NZ Navy uses sonar to locate containers

October 17, 2011 - via Fairfax

A specialist mine-discovery team is using underwater sonar to comb Tauranga's harbour for shipping containers which may have sunk to the sea floor.

The navy's mine counter-measures team has been charged with making sure the harbour, particularly the "choke point" at its entrance, remains clear of debris from the stricken container ship Rena. Its work has allowed the harbour to remain open for salvage operations and shipping.

One of the team, petty officer combat systems underwater specialist Damian Olson, has worked for 22 years in the navy. "Standby to deploy the fish," Olson yelled aboard the HMNZS Manawanui yesterday before two men pushed the long cylinder device, called a c-max, into the water.

The c-max is pulled behind the ship and can provide scans of more than 150m in radius and detect submerged debris. If a container is detected on the scan then c-max's superior, the bright yellow Remus, is deployed. Remus, a large, torpedo-shaped device, can navigate depths of up to 100m. Operating autonomously, the torpedo can send and receive text messages from its operator and provide high resolution images of submerged objects. "We can just programme it up and send it out for a couple of hours," Olson said.

The device - which comes with a $100,000 price tag - is the same one used by the team to find the wreck of the Princess Ashika which sank in Tonga in 2009. It took two days of searching by the Remus to discover the wreck lying 112m below. The Remus had been travelling 97m deep - near its maximum range - when the boat was discovered with many bodies still inside. "It was an eerie feeling when we found it. But it was nice to provide some closure and help to those people's families," Olson said.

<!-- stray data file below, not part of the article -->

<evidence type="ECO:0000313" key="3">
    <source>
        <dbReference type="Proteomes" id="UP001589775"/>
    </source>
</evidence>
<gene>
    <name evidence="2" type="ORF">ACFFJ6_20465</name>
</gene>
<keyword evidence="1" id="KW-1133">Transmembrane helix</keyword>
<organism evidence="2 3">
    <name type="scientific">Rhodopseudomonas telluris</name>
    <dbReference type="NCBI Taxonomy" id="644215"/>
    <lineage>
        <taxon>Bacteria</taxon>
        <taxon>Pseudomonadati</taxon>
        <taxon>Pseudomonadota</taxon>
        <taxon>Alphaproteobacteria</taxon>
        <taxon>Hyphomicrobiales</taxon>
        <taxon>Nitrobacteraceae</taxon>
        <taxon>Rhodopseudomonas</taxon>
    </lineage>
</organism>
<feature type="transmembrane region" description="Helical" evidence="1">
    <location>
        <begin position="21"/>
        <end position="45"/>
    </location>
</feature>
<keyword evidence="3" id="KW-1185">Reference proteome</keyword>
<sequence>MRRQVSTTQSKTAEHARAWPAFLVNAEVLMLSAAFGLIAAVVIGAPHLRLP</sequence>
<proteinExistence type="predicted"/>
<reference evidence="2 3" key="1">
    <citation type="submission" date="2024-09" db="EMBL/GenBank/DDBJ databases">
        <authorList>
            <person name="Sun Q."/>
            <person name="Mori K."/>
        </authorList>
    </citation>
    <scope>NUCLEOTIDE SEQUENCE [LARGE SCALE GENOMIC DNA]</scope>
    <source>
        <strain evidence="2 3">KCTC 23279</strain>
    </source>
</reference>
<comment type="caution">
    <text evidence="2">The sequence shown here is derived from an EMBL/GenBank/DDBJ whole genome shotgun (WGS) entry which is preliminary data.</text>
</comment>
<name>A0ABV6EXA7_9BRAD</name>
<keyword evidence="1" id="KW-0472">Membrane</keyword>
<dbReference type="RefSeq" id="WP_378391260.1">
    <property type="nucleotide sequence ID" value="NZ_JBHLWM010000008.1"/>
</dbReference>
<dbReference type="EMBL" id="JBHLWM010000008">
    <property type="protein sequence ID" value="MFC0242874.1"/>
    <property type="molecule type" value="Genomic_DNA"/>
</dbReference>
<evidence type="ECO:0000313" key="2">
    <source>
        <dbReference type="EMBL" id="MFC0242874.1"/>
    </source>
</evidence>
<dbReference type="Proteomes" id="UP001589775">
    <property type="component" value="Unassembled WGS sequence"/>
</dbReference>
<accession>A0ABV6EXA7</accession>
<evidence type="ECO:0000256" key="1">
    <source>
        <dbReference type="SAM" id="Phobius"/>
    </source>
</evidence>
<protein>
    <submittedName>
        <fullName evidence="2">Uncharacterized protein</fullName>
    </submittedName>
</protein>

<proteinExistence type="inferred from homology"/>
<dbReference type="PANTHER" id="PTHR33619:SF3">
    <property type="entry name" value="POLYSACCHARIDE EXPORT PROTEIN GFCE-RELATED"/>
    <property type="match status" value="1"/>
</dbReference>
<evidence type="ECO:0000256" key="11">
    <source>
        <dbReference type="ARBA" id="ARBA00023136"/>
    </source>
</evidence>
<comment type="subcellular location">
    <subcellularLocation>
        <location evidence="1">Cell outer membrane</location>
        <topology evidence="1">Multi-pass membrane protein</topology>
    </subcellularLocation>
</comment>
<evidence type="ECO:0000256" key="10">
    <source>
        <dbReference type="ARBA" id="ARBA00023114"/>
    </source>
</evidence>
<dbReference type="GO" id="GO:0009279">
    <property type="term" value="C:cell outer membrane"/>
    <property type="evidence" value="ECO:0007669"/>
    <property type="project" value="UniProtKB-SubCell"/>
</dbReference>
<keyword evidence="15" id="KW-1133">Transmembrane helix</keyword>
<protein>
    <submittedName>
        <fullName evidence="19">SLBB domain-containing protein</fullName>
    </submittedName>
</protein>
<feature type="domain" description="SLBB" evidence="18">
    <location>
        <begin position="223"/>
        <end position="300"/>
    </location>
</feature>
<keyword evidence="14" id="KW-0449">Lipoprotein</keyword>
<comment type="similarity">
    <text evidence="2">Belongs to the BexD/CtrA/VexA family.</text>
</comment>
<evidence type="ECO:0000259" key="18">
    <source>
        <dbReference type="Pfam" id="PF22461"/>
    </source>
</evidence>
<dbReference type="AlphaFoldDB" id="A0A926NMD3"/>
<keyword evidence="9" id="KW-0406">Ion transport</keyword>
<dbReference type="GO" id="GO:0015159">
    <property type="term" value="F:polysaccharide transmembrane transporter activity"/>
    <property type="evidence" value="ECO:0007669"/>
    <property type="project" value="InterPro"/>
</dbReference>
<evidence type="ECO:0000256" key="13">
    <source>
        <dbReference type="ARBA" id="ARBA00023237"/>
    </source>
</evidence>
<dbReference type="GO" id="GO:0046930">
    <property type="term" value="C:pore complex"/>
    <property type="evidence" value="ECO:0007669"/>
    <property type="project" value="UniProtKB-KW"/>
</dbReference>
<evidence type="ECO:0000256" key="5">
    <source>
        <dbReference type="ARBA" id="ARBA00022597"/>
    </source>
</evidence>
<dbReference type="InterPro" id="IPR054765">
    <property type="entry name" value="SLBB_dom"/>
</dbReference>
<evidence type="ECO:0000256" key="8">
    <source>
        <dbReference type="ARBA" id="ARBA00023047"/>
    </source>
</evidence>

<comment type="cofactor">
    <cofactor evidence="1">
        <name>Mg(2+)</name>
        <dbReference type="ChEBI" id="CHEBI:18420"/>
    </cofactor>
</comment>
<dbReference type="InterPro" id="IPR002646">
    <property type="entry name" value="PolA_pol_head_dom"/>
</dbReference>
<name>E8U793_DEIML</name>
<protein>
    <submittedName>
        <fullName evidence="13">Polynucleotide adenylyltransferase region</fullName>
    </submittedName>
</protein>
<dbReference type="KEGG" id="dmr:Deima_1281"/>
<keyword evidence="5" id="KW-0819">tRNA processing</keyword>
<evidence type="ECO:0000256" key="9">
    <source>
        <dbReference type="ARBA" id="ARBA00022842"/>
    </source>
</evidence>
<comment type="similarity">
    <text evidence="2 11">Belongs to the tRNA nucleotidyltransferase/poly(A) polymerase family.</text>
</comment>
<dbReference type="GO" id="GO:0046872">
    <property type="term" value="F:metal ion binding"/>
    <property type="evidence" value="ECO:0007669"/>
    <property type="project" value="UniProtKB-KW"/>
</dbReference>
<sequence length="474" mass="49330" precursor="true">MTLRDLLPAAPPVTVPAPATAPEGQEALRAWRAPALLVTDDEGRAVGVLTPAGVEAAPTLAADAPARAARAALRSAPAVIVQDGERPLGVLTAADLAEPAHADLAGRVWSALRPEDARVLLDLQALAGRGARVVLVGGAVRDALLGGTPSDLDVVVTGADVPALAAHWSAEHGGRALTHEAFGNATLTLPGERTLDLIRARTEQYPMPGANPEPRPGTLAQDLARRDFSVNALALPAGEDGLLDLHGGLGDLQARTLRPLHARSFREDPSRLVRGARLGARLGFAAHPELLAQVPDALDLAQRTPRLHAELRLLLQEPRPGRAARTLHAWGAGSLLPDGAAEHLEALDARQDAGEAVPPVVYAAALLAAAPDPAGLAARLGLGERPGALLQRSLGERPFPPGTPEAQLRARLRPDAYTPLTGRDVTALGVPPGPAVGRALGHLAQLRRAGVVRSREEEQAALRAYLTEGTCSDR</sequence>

The high-powered underwater sonar had also been used in searches across the country this year to find the bodies of divers, jet-skiers and fishermen, and was deployed to check the safety of wharves in Lyttelton Harbour after the Christchurch earthquake.

Lieutenant Commander Deane Ingram said being able to interpret the images and recognise what debris was from the Rena was a difficult task. "The fact is that as the containers are coming off the ship, they are splitting and sometimes sinking to the bottom. After that they don't necessarily look like a container any more. But finding shipping containers is certainly easier than finding mines." On finding a container, the team drops a buoy to mark the spot, alerts port authorities and informs the salvage team which then has 24 hours to clear it.

The navy's other mine counter-measure team is looking for WWII mines in Papua New Guinea.

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